By Jeff Keeling
There’s gas in that there dump!
Okay, so it’s a landfill, not a dump. Nomenclature aside, the methane rush of 2004 has certainly produced a feather in Johnson City’s “green friendly” cap, all the while helping the city coffers. That was when Energy Systems Group (ESG) completed work on a pipeline from Iris Glen Environmental Center (the dump, er, landfill) to the Mountain Home VA campus and began producing power for the VA using a waste-to-energy gas process.
Captured methane gas captured from wells at Iris Glen is piped to an ESG facility at the VA, where it’s cleaned of pollutants and refined into a purer form of methane, then used to run boilers that produce electricity. It’s great stuff, really, and it’s garnered several awards over the past decade. It has also put an average of $339,000 annually into the city’s bottom line as part of its contract with ESG.
But the world of energy, renewable and otherwise, is a constantly shifting one. So is the world of business, including that involved with how this throwaway society goes about throwing away its stuff. And when it comes to the viability of ESG’s project – its first of what now are several landfill waste-to-energy projects – both those worlds combined to put a double whammy on revenues.
Johnson City commissioners learned Monday night that the project faces the possibility of a premature demise. The shale gas revolution has pushed gas prices low. They ran around half their 2007 levels from 2010 through most of last year, and have dropped by another third since.
During that same period, other landfilling options came available for some of Iris Glen’s original customers from places like Sullivan County and Southwest Virginia – among them a new landfill in Sullivan County. That fact has resulted in decreased tonnage volumes at Iris Glen, also to less than half what they once were. The double whammy means ESG is piping less gas to the VA, and having to sell the resulting electricity for lower per unit prices.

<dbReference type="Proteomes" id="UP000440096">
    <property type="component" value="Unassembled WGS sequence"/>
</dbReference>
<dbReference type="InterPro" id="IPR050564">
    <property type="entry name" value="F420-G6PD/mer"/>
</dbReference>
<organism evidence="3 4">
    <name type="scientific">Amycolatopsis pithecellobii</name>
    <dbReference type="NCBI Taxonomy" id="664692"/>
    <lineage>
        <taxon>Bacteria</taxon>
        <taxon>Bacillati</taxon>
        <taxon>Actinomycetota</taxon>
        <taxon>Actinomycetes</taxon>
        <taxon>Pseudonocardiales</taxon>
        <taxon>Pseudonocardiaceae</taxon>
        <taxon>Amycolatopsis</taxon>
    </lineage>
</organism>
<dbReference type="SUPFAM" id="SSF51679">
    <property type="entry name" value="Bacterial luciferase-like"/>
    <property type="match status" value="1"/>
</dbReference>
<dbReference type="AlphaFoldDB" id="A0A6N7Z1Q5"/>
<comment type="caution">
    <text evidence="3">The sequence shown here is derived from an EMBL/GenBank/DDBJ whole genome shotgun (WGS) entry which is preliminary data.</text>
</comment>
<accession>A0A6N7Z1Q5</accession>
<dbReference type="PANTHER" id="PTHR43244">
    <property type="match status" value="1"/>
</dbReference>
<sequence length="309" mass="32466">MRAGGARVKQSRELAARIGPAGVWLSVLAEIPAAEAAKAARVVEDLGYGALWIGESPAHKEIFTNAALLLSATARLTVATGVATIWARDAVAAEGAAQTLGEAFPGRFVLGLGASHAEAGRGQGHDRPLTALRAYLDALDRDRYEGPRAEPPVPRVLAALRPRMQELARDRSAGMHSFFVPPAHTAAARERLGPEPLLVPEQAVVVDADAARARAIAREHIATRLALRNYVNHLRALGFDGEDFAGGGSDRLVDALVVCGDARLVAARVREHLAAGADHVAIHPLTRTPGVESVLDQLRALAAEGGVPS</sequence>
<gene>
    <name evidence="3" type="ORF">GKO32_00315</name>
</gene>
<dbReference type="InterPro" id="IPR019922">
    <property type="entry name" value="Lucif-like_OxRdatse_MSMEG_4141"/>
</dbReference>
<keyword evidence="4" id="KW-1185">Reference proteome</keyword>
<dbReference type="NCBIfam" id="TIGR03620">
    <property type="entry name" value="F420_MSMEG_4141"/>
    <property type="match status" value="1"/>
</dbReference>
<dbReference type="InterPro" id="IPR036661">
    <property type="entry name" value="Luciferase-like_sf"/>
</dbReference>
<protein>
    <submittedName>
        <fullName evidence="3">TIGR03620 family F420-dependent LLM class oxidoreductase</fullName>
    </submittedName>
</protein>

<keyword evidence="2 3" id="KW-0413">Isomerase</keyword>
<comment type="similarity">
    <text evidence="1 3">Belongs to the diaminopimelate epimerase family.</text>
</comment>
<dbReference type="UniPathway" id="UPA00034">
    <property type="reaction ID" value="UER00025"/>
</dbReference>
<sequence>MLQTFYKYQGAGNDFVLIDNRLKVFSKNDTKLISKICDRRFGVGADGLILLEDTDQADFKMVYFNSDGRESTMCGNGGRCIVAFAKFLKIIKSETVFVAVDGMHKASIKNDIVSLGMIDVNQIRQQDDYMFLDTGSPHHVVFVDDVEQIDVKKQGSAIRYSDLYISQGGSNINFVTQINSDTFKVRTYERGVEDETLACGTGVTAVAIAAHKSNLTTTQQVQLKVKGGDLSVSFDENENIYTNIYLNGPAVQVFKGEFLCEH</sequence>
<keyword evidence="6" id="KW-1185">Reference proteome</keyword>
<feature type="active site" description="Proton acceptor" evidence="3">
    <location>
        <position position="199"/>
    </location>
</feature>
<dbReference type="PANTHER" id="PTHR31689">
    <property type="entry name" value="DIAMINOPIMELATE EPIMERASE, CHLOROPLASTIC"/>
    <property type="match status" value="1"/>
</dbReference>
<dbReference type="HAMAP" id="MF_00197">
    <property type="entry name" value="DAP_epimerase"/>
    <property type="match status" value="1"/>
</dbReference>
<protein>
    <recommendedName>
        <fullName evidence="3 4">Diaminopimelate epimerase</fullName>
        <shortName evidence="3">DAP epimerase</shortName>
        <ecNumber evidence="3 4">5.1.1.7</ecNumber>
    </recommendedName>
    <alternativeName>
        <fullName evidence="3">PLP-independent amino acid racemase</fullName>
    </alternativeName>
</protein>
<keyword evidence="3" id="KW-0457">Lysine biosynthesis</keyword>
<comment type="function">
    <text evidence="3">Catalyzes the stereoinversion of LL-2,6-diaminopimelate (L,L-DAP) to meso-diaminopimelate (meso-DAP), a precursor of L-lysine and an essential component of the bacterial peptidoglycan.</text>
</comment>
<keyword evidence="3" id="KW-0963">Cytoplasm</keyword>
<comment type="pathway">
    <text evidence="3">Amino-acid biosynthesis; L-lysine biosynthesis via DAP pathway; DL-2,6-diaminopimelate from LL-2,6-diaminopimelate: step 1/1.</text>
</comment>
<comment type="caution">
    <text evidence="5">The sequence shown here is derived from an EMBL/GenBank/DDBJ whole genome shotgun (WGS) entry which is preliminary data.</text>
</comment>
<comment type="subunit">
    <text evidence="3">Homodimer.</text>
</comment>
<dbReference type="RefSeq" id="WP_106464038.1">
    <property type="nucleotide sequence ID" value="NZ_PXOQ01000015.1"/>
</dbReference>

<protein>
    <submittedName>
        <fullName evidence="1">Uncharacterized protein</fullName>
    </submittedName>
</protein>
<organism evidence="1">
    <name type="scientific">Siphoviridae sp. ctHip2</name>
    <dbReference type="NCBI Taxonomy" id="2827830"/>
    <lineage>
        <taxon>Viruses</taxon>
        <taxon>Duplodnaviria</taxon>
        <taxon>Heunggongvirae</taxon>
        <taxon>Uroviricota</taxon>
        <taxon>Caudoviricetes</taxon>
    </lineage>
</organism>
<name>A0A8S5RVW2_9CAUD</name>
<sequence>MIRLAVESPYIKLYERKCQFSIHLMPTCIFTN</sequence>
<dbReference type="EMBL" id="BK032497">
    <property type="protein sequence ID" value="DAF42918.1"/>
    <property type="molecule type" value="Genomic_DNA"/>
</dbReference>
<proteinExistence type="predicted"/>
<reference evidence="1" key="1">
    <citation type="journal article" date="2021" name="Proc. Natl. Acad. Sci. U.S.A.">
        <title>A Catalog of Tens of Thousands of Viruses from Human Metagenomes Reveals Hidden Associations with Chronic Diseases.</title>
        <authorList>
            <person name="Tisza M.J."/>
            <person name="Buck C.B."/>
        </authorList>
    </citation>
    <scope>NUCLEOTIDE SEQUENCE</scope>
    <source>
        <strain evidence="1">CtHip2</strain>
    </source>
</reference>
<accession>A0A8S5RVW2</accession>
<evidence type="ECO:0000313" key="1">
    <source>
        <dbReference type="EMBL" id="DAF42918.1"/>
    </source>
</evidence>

(The fact that Waste Management’s use of crushed shale to cap landfill layers, rather than tighter compacted clay, is estimated to reduce production by at least 25 percent due to leakages, but that’s a story for another time.)
ESG took a $600,000 loss on the project in its latest year, and has lost an average of $325,000 through the project.
“A landfill’s kind of a complicated experiment, so we take a lot of risk, and we’ve learned firsthand these things aren’t givens,” ESG’s Russ Nelson told commissioners. Now ESG is seeking to get in on the “RINS” credit market, in essence selling its production of clean energy to petroleum companies seeking credits because they aren’t yet meeting renewable fuel standards.
The company’s contract with the city calls for any proceeds from such an arrangement to be split 50-50. ESG wants proceeds from the first 200mm BTUs, if this goes, to go to it, with a tapering ratio of sharing from there. “This will give us a fighting chance to provide revenue to you guys and give ourselves a chance.”
ESG can get out of its contract because of the losses. That would be a sad way to see a good thing end. The city should approve the request.